College of Business Administration Alumnus Greg Long to be Featured as Part of May 4, 50th Commemoration
As a business student serving in the ROTC at Kent State in 1970, retired Lt. Colonel Greg Long ’71 has a unique perspective of the events surrounding May 4, 1970.
Long, along with Rick Krumel '71, Dave Rust and Rod Myers '71, other members of the Kent State ROTC during that time, will be featured during a special event on Thursday, November 7, 2019 in Kent State Student Center KIVA as part of the University’s May 4, 50th Commemoration events. “Honoring Those Who Served in ROTC in 1970” will bring together a panel of ROTC members to recount and discuss their personal experiences related to May 4, 1970 including the burning of the ROTC building and the loss of ROTC cadet William Knox Schroeder.
Following his graduation from Kent State in 1971, Long has remained engaged on campus. He serves as treasurer and chair for the Committee on Finance on the University’s Foundation Board, is a member of the College of Business Administration’s National Advisory Board and chair of the College’s Accounting Advisory Council. When asked to speak as part of a panel for the May 4 commemoration, Long was proud to accept the invitation.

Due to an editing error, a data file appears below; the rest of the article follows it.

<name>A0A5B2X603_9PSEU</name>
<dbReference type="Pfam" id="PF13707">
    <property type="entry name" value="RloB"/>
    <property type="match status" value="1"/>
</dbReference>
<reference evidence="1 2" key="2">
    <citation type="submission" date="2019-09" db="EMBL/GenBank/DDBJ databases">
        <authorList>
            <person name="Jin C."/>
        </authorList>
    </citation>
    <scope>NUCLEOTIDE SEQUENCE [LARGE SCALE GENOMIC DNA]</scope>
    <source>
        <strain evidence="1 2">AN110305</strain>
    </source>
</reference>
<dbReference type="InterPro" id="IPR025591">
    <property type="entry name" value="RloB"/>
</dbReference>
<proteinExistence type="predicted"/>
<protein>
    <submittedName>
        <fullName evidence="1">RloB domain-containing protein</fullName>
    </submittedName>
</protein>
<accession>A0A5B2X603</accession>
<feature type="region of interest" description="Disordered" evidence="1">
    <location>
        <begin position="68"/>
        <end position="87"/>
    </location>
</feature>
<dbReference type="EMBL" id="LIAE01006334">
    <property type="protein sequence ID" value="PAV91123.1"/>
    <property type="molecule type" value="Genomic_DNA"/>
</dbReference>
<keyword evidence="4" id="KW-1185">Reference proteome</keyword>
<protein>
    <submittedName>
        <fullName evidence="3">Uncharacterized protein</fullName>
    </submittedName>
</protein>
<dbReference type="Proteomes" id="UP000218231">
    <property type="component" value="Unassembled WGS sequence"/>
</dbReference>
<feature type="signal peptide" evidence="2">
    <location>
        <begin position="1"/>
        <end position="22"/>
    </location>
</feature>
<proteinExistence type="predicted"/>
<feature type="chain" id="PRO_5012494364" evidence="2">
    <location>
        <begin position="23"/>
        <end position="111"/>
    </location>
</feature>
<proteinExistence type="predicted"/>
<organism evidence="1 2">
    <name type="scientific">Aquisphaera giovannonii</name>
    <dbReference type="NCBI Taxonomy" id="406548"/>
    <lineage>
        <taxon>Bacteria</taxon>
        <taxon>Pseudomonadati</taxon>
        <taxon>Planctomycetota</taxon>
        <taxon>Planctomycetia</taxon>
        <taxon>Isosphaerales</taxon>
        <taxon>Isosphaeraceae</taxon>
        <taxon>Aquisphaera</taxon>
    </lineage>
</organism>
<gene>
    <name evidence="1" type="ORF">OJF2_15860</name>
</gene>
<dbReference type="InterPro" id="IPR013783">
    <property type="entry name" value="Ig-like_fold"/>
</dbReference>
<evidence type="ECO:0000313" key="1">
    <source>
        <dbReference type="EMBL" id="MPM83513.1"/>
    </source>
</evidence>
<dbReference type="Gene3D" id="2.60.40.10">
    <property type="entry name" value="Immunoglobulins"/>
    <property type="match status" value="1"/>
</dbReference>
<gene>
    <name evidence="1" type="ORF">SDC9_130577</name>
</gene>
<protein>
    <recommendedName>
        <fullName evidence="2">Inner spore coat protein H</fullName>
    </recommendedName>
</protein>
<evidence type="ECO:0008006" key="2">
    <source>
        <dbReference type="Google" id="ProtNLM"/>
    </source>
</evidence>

“I’m looking forward to finding a few of my old friends to come back to campus and be on a panel with me on November 7,” Long said. “Kent State was – and still is – an amazing place and I enjoy giving back.”
From his Wooster, Ohio office at the accounting firm he launched in 1983, Long recounts the time period leading up to the events of May 4.
On Friday, May 2, 1970, Long celebrated his 21st birthday with his Kent State fraternity. As the weekend went on, Long witnessed the protests and growing unrest on campus. On Saturday, May 3, the ROTC building on campus – constructed as a temporary building during World War II – was set on fire by protestors. As firefighters worked to extinguish the flames, Long recalls, protestors cut the water hoses, causing the structure to burn to the ground.
“We (ROTC members) had uniforms and weapons in the building, so when the building burned down, we all lost a lot of equipment,” Long recalled.
Long was assisting with sifting through remains of the fire to inventory weapons on May 4 when the shots were fired.
“Once the shootings happened, everyone was ordered back to their rooms and off campus,” Long said. “People were stranded for a little while – those who were ordered to leave campus had to wait to be told when they could come back. It made time stand still a little bit – it was a traumatic experience.”
As a member of ROTC, Long felt the aftermath of May 4, 1970 in a uniquely personal way.
“Being in ROTC, you were viewed differently,” Long said. “Following May 4, we no longer met on campus and we never wore our uniforms.”
Long plans to share memories of May 4, 1970 – and the days surrounding it – at the November event. Other members of the Kent State ROTC in 1970 who are interested in participating in the event are asked to contact Long at email@example.com.
The event is is free and open to the public, but registration is required at http://bit.ly/May4ROTC. A panel discussion will begin at 6:30 p.m., followed by a reception at 7:30 p.m.
For a complete list of May 4 commemoration events and updates, visit https://www.kent.edu/may4kentstate50.